The book details a wide range of exercises that I am frequently using during my work with reactive dogs. It teaches a go to and relax on a mat protocol (or just a relaxation protocol), teaches the Look At That game, discusses default behaviors and re-orienting (refocusing) points, and goes into a bit of detail about thresholds and the optimal place on that spectrum to work.
The book teaches foundation skills to increase focus--instructing (as best a book can) how to teach a default mat behavior, how to teach a target, a whiplash turn, and other games/activities to help a dog learn to focus in the presence of a trigger or distraction. It then goes on to describe how to make things more challenging by decreasing the distance, increasing arousal level, or otherwise making the game more challenging for the dog when the dog is succeeding at an easier level.
The book is written sort of like a class curriculum, going lesson by lesson through the process of helping dogs learn to focus and think even when in the presence of a trigger. This set up is not necessarily ideal for the average dog guardian, since they will not be running classes and extrapolating the way the book is structured into the real world can be a challenge. It doesn't have an appendix to talk about the most introductory of terms or ideas so it may not be the best choice for an extremely novice dog guardian as a first book. It's a great resource but can be a bit hard to read, especially without some background (though this shouldn't scare off novice handlers who are willing to learn and look up things they don't know).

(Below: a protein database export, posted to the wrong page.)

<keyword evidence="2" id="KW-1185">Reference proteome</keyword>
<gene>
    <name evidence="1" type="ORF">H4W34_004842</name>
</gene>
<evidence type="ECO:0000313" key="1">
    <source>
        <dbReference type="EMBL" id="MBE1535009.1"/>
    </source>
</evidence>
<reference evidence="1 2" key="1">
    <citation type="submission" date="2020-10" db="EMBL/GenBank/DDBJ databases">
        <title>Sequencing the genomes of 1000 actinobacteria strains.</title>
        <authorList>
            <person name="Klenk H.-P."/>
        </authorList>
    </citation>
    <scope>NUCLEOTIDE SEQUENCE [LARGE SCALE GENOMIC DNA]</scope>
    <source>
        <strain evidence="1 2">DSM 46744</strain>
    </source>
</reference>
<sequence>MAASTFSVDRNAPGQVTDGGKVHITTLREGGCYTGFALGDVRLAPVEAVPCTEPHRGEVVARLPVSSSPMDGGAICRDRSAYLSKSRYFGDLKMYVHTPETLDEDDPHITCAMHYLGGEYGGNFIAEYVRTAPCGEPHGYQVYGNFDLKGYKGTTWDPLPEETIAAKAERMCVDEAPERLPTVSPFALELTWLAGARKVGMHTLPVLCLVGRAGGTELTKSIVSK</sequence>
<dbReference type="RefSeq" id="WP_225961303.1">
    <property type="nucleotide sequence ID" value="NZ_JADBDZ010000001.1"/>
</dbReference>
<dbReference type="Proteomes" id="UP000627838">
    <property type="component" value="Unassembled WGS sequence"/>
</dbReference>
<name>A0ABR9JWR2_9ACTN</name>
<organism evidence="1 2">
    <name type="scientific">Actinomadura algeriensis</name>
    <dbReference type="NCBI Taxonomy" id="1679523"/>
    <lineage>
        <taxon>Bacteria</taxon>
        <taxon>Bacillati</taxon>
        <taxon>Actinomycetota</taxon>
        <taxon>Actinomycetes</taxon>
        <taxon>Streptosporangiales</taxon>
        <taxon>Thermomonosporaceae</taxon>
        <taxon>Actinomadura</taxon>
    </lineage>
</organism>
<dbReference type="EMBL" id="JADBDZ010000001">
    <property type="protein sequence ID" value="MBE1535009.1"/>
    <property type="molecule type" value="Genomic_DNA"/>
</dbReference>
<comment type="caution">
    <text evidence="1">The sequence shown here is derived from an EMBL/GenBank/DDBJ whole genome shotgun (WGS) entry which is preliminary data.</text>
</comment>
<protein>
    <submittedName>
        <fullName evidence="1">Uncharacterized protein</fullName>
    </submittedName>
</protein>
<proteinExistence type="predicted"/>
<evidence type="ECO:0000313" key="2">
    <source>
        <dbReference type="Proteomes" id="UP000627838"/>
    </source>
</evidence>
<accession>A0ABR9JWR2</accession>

Fired Up, Frantic, and Freaked Out - By Laura VanArendonk Baugh
Fired Up, Frantic, and Freaked Out's first selling point is the title--there are so many dog guardians who can relate to those descriptive words that they tend to feel a bit of a connection right off the bat. The same can be said for the subtitle, "training crazy dogs from over-the-top to under control"--so many people can relate to that statement.